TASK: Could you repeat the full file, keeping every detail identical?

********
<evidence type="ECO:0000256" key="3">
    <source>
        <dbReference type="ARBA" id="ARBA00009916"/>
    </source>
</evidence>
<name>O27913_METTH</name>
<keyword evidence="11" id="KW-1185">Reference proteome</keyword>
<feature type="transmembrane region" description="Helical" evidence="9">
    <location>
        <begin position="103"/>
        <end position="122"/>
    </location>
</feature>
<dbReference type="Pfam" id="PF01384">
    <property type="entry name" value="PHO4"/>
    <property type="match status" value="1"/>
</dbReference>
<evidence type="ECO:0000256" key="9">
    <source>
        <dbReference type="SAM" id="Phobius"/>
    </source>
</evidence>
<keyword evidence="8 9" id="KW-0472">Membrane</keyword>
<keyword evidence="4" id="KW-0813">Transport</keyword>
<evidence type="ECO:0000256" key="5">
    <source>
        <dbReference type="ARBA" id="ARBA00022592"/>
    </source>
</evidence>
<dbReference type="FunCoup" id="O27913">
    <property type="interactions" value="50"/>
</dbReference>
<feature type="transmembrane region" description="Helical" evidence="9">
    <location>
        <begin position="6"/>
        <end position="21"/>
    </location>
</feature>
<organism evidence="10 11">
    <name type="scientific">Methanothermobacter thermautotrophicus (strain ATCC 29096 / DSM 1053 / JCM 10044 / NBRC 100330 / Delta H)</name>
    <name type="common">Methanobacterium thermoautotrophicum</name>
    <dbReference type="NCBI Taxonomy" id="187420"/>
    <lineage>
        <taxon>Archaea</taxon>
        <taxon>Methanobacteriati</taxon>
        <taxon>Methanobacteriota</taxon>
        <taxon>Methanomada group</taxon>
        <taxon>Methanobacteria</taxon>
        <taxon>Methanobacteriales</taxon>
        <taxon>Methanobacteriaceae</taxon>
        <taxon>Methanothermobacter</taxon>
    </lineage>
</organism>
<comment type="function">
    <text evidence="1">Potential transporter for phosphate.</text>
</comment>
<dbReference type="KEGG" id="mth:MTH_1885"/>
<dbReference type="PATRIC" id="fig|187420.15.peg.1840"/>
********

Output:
<evidence type="ECO:0000256" key="3">
    <source>
        <dbReference type="ARBA" id="ARBA00009916"/>
    </source>
</evidence>
<name>O27913_METTH</name>
<keyword evidence="11" id="KW-1185">Reference proteome</keyword>
<feature type="transmembrane region" description="Helical" evidence="9">
    <location>
        <begin position="103"/>
        <end position="122"/>
    </location>
</feature>
<dbReference type="Pfam" id="PF01384">
    <property type="entry name" value="PHO4"/>
    <property type="match status" value="1"/>
</dbReference>
<evidence type="ECO:0000256" key="9">
    <source>
        <dbReference type="SAM" id="Phobius"/>
    </source>
</evidence>
<keyword evidence="8 9" id="KW-0472">Membrane</keyword>
<keyword evidence="4" id="KW-0813">Transport</keyword>
<evidence type="ECO:0000256" key="5">
    <source>
        <dbReference type="ARBA" id="ARBA00022592"/>
    </source>
</evidence>
<dbReference type="FunCoup" id="O27913">
    <property type="interactions" value="50"/>
</dbReference>
<feature type="transmembrane region" description="Helical" evidence="9">
    <location>
        <begin position="6"/>
        <end position="21"/>
    </location>
</feature>
<organism evidence="10 11">
    <name type="scientific">Methanothermobacter thermautotrophicus (strain ATCC 29096 / DSM 1053 / JCM 10044 / NBRC 100330 / Delta H)</name>
    <name type="common">Methanobacterium thermoautotrophicum</name>
    <dbReference type="NCBI Taxonomy" id="187420"/>
    <lineage>
        <taxon>Archaea</taxon>
        <taxon>Methanobacteriati</taxon>
        <taxon>Methanobacteriota</taxon>
        <taxon>Methanomada group</taxon>
        <taxon>Methanobacteria</taxon>
        <taxon>Methanobacteriales</taxon>
        <taxon>Methanobacteriaceae</taxon>
        <taxon>Methanothermobacter</taxon>
    </lineage>
</organism>
<comment type="function">
    <text evidence="1">Potential transporter for phosphate.</text>
</comment>
<dbReference type="KEGG" id="mth:MTH_1885"/>
<dbReference type="PATRIC" id="fig|187420.15.peg.1840"/>